Government and university researchers said Wednesday that bone fragments they located appear to be large enough to allow for DNA testing to determine if they are human. They also found lead shot, musket balls, jewelry beads and wagon parts.
If some of the bones are human, they would be the first physical evidence to back up survivors' accounts that some members of the Donner Party resorted to cannibalism to survive being trapped in snow during the winter of 1846-47.
Dogs trained to find graves in criminal investigations are repeatedly signaling the presence of human remains at the site in the Tahoe National Forest, just north of Truckee and about 35 miles southwest of Reno.
"There's many, many people ... who sincerely believe that this is the site based on the artifacts, the types of artifacts and what we call the archaeological assemblage that is here," Forest Service spokeswoman Carrie Smith said.
"The big discovery is a definitive hearth. We also found large piece of charcoal and pieces of bone 1-1½ inches long," said Julie Schablitsky, a co-leader of the dig from the University of Oregon's Museum of Anthropology.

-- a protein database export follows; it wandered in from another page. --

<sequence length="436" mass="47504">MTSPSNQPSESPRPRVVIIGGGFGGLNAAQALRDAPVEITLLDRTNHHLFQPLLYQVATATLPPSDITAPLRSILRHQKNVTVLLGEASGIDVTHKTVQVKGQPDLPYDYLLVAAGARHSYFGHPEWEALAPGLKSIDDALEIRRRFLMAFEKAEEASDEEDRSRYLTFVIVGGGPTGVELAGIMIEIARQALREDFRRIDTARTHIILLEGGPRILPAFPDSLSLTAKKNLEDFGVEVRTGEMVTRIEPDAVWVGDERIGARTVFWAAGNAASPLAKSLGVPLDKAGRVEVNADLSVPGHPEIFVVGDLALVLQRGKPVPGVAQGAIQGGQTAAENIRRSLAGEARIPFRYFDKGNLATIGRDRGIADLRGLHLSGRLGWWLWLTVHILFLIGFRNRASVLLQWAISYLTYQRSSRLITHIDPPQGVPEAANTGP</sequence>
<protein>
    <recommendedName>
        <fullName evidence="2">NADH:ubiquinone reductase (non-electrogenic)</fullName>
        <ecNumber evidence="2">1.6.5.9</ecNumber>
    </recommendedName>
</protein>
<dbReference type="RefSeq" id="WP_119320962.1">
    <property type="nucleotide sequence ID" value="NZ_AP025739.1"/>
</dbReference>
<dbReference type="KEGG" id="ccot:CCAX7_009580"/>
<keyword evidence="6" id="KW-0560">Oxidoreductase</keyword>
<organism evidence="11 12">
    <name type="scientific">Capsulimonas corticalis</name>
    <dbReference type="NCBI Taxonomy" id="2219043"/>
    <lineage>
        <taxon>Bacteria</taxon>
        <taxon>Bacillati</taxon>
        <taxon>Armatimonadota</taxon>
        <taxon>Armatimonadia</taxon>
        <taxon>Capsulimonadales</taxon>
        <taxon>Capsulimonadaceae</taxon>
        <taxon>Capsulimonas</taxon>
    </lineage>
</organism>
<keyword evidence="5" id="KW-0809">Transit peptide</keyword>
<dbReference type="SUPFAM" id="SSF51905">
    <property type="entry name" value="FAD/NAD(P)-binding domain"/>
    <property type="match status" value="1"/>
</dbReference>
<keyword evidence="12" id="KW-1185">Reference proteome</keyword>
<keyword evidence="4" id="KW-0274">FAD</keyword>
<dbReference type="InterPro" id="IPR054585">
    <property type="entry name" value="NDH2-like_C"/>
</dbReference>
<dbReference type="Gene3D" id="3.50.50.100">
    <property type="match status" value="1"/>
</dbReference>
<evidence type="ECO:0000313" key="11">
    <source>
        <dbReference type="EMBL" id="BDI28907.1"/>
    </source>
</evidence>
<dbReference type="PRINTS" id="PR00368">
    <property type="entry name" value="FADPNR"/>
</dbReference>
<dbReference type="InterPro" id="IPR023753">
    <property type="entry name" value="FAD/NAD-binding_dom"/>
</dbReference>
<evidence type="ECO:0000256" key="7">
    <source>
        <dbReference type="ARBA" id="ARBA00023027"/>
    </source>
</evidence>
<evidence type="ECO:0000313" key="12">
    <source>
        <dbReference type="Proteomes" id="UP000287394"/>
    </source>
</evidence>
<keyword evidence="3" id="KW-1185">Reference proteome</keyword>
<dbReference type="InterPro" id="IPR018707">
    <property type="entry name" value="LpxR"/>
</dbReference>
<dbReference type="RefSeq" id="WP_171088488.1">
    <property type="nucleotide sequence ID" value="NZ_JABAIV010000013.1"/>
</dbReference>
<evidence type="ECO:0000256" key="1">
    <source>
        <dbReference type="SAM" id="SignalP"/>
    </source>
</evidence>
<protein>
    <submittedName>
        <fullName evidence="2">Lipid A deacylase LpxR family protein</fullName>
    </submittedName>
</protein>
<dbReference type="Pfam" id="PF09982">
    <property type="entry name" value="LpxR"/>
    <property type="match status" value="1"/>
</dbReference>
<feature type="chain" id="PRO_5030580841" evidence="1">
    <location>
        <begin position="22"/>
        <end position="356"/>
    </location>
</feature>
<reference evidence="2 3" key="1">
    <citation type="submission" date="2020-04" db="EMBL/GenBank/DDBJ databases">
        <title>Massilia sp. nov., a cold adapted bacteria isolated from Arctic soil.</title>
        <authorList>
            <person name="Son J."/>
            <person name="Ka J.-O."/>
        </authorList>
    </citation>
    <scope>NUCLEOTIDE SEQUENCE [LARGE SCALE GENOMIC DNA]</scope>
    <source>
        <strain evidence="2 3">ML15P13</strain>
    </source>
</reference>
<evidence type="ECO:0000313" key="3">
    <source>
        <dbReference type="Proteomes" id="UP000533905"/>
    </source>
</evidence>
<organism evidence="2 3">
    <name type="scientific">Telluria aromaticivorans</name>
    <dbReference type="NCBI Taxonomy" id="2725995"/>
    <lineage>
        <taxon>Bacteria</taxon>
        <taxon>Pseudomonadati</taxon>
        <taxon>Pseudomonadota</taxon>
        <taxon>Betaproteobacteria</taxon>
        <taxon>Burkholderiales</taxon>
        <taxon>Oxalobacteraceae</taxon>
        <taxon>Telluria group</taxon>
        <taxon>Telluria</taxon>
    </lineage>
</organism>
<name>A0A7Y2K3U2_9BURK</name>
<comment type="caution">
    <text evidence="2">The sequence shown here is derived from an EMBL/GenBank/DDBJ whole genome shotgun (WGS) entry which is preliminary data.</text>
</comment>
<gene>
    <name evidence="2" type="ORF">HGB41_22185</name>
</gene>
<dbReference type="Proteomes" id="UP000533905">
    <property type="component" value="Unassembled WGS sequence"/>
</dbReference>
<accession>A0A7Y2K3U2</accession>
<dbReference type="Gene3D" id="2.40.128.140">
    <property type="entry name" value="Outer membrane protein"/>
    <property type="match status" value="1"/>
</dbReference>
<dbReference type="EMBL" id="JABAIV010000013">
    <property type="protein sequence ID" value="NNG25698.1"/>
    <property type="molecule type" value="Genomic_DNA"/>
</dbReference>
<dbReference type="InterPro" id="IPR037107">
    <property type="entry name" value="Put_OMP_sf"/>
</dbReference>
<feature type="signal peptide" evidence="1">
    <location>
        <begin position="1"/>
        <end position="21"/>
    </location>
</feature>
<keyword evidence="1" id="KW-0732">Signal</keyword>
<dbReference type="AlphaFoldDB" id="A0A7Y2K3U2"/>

Some of the bones clearly are not human - probably deer, she said. But others could prove to be human through nuclear DNA testing.
The dig is taking place at a picnic area at Alder Creek Camp, where it's believed the George and Jacob Donner families were trapped. A Discovery Channel team found the site last summer by using ground-penetrating radar.
This summer's dig found the hearth buried about a foot deep in a meadow covered with foot-high wildflowers and surrounded by 100-foot-tall ponderosa pines.
The Donner Party families traveled west in the spring and summer of 1846 to claim free land in California. The party took an unproven "shortcut," and was delayed on the trail in Utah and Nevada. The 81 men, women and children reached the Sierra in late October and were trapped in the snow at two camps, one at Donner Lake and the lower camp at Alder Creek.
About half the pioneers died and some survivors ate the flesh of their dead companions to stay alive. By then they had eaten their dogs and even boiled leather to eat the resulting glue to fend off starvation.
"Cannibalism is part of their story, but it's not the most important part," Lochie Paige, a Sacramento nurse who is a great-great granddaughter of George Donner, told the Reno
Gazette-Journal. "To me, the real story is how they lived day-to-day, starving in the deep snow, and how terrible that must have been for them."
Paige said she remembers stories about people passing by one survivor's house and saying, "That's where the cannibal lady lived."
"The general public understands the reasons for cannibalism now," Paige said. "They realize the pioneers had no choice. What would you do in that situation if you were starving and had kids to feed?"
By Scott Sonner